While the news media in the United States were focused almost exclusively on the Shutdown, as it once had been on the Sequester (remember that?), the attention of the rest of the northern hemisphere, particularly in Europe, was centered on the National Security Agency spying scandal that has finally caught up to the networks… and, it would appear, Washington, not least of all in the White House.
Nations routinely spy on each other — even “friendlies” do it. Israel supporters are still agitating for the release of the U.S. Naval Intelligence spy Jonathan Jay Pollard, who was convicted in 1987 for passing classified nuclear secrets to Israeli agents while working as a civilian. No such clemency has been suggested by the Washington bureaucracy for Edward Snowden, who is still holed up in Russia. Snowden after all revealed the secret of secrecy, letting the NSA secret surveillance cat out of the bag. The US is spying on everyone.
Germany’s Angela Merkel was righteously offended, although David Cameron didn’t think it was all that bad to have his grocery lists and private Tweets analyzed by spooks in Langley, VA. Madeleine Albright defended the practice, since we learn so much about our friends (and enemies) from cell-phone gossip and small talk. And that’s where our foreign policy comes from, supposedly. It shows.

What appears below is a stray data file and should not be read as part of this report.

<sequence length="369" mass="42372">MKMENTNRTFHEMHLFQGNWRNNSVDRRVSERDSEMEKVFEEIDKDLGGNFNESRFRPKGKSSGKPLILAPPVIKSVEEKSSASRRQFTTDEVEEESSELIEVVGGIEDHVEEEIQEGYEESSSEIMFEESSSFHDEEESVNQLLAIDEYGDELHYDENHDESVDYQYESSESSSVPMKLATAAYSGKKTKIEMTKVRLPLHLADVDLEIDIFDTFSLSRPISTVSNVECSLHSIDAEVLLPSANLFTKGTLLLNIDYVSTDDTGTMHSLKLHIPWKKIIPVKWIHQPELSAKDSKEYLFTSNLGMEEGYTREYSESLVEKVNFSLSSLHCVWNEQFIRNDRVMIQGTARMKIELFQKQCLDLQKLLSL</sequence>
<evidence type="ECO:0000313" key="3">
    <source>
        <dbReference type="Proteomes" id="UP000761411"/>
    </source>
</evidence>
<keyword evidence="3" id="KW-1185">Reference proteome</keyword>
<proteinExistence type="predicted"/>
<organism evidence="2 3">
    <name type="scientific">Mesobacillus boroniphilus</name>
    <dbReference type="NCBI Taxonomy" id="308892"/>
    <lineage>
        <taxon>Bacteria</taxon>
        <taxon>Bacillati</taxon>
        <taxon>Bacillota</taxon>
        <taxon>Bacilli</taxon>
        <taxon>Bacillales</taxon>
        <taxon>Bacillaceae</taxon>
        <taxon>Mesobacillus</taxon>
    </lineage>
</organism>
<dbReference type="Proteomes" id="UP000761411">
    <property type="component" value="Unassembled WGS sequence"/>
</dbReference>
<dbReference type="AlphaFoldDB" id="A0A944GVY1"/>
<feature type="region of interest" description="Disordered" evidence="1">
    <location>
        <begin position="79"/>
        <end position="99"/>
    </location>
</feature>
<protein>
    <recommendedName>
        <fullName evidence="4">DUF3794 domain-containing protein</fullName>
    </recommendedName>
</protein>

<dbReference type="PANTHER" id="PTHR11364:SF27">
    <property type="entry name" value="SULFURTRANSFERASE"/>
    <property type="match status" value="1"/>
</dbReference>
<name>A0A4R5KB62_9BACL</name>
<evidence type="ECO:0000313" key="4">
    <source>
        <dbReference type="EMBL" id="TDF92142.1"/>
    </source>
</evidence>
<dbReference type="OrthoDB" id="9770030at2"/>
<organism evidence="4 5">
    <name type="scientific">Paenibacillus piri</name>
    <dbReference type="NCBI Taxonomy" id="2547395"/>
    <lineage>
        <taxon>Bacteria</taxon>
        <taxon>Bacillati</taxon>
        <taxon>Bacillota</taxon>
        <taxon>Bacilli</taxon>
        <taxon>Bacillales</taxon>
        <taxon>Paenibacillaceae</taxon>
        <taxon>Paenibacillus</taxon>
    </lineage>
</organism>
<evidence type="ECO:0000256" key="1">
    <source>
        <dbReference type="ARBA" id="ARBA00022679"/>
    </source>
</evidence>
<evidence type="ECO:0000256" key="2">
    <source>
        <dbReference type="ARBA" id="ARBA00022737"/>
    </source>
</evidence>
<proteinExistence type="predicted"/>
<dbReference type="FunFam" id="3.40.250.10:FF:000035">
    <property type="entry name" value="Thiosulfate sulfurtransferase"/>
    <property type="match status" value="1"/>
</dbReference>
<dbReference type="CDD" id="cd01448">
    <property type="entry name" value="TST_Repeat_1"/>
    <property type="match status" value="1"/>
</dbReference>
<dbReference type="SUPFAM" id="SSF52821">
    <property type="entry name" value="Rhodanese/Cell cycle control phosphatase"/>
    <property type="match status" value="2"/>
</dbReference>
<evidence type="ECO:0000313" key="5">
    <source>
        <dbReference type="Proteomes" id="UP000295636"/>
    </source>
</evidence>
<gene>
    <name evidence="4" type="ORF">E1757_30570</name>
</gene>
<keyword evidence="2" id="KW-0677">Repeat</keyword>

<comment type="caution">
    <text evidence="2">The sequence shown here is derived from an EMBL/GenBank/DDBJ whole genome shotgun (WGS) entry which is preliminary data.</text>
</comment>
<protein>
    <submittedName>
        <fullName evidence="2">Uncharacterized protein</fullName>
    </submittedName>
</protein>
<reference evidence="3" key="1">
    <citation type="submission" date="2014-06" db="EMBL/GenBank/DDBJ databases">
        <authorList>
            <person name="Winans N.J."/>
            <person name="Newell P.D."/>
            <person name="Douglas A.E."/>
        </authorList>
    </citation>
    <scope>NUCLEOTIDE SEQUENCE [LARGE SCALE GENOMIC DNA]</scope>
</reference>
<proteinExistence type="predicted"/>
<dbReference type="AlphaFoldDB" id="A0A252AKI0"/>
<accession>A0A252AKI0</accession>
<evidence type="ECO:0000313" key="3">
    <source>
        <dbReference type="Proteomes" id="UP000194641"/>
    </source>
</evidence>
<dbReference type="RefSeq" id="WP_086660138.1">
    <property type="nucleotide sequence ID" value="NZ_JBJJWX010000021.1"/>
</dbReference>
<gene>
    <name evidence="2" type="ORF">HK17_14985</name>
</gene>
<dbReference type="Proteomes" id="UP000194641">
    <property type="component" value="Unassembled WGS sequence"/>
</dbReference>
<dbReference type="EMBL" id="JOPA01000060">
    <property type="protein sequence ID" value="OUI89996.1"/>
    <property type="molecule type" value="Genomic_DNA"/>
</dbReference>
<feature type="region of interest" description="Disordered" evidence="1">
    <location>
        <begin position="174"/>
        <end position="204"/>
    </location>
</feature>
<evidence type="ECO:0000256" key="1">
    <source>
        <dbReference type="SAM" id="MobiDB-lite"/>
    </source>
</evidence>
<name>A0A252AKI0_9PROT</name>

In any event, Pollard, who placed American civilian and military agents in “extreme jeopardy,” has lots of friends who want him released and “exiled” to Israel, whereas Snowden, the whistleblower, already sits in exile for telling the truth, now indeed “a man without a country.” Despite his life sentence, Pollard may be released in 2015. Snowden may not be so lucky. (The Pollard Report was finally made public in December, 2012. For additional information, see http://www.globalresearch.ca/israeli-spy-was-central-cog-in-nuclear-weapons-proliferation-alliance/5320780.)
You shall know the truth, and the truth shall make you free [see John 8:32]. But not all the time, it would seem.